SUIT FOR SPECIFIC PERFORMANCE OF CONTRACTS

Specific performance means fulfilling a promise made under a contract as agreed. A suit for specific performance can be filed by any party, in a court of competent jurisdiction, who has suffered loss due to non-performance of contract on part of the other party to the contract. Remedy of specific performance which is affected in case of breach of contracts is provided by the equity courts. However, this cannot be asked for as a right because it is provided on the satisfactory discretion of the court. It is an alternative to awarding damages, and is classed as an equitable remedy commonly used in the form of injunctive relief concerning confidential information or real property. Section 16(c) of the act put the onus of proof on the plaintiff to prove by way of evidence that he had performed his part of contract or was willing to perform his part of contract. Clause (c) emphasizes the phrase ‘readiness and willing’. It is the most important pre-requisite on the part of the plaintiff to file a suit for specific performance. This clause provides that the person seeking specific performance must prove that he has performed or has been ready and willing to perform the essential terms of the contract which are to be performed by him. 

In India, most of the specific performance suits relate to sales of immoveable properties and to some extent transfer of shares. In a suit for specific performance, plaintiff must approach Court with clean hands . Right from the date of the execution till date of the decree he must prove that he is ready and has always been willing to perform his part of the contract. The court should come to this conclusion by taking into consideration, the conduct of the plaintiff prior to and subsequent to filing of the suit. An intention to make time the essence of the contract must be expressed in unequivocal language. “In sale of immovable property time is never regarded as essence of contract. The presumption is against time being essence of contract. Under law of equity governing rights of parties to specific performance of contract to sell real estate law looks not at letter but substance of agreement. Where under terms of contract parties mentioned specific time, it has to be ascertained whether parties intended to complete transaction in reasonable time. The expression to make time essence of contract must be expressed in unequivocal language. ”As to the point of limitation is concerned, the suit for specific performance has to be filed within reasonable time which depends upon facts and circumstances of each case. No strait-jacket formula can be laid down in this behalf. However, where the intention of the parties is to exclude this remedy they can do so by explicitly mentioning in the contract. In such a case, the court will provide for the liquidated damages as provided for in the contract.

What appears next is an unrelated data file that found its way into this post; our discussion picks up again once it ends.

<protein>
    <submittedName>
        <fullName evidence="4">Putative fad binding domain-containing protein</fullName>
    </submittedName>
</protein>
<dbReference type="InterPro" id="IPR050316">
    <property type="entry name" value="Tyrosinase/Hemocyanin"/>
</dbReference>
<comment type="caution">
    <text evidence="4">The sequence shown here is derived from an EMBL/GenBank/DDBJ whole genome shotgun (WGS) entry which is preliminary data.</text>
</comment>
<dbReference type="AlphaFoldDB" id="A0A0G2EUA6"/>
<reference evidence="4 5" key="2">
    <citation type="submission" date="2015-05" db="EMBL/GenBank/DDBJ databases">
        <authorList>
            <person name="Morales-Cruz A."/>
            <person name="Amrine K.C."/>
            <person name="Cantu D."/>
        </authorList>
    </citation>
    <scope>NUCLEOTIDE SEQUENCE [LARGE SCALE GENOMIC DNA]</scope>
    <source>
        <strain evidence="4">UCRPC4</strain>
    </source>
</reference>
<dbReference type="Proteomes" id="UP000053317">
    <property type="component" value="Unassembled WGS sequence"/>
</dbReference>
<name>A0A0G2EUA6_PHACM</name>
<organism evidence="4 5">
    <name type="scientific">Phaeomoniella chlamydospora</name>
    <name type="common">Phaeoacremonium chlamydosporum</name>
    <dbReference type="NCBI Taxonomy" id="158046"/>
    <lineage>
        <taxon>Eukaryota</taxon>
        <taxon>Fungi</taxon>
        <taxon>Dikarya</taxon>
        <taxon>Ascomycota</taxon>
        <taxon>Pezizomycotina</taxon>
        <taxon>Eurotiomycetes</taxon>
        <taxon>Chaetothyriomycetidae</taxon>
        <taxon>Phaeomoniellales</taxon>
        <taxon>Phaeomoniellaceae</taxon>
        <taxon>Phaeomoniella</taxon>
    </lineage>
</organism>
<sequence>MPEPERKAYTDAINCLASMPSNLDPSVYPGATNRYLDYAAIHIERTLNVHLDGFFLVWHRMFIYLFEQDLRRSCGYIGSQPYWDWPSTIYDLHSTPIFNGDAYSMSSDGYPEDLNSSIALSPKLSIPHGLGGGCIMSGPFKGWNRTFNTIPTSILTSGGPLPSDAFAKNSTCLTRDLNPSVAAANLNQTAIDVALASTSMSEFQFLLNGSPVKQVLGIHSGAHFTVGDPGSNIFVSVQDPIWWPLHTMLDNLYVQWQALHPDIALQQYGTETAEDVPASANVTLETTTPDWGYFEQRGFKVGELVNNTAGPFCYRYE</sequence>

The Supreme Court has held that under Section 19(a) and (b) of the Specific Relief Act, 1963, specific performance of a contract can be enforced against either party thereto and any person claiming under him by a title arising subsequent to the contract, except a transferee for value, who has paid his money in good faith and without notice of the original contract.

The courts grants the relief of specific performance in the following situations- 
       
  1. If the compensation to be awarded cannot be determined. Remedy of specific performance is awarded in cases where it is impossible to fix compensation. In this case, the court directs the defendant to perform his promise as agreement as agreed at the time of making the contract.   
  2.    
  3. Remedy of specific performance is awarded when there is no substitute or alternate for the subject matter of the contract.    
  4.    
  5. Remedy of specific performance is awarded in case of goods, the value of which cannot be easily ascertained and the goods have a unique character. For example, buildings, land or goods having special value for the plaintiff.   
  6.    
  7. Remedy of specific performance is awarded at the sole discretion of the court.   
  8.  
However, there are certain circumstances when this remedy cannot be awarded. For instance, when the specific performance is impossible, when the contract is too vague to be enforced, when the element of ad-idem-consensus is missing, the contract was made for no consideration, when the contract is void or unenforceable etc. 

There is an ongoing debate in the legal literature regarding the desirability of specific performance. Economists, generally, take the view that specific performance should be reserved to exceptional settings, because it is costly to administer and may deter promisors from engaging in efficient breach.

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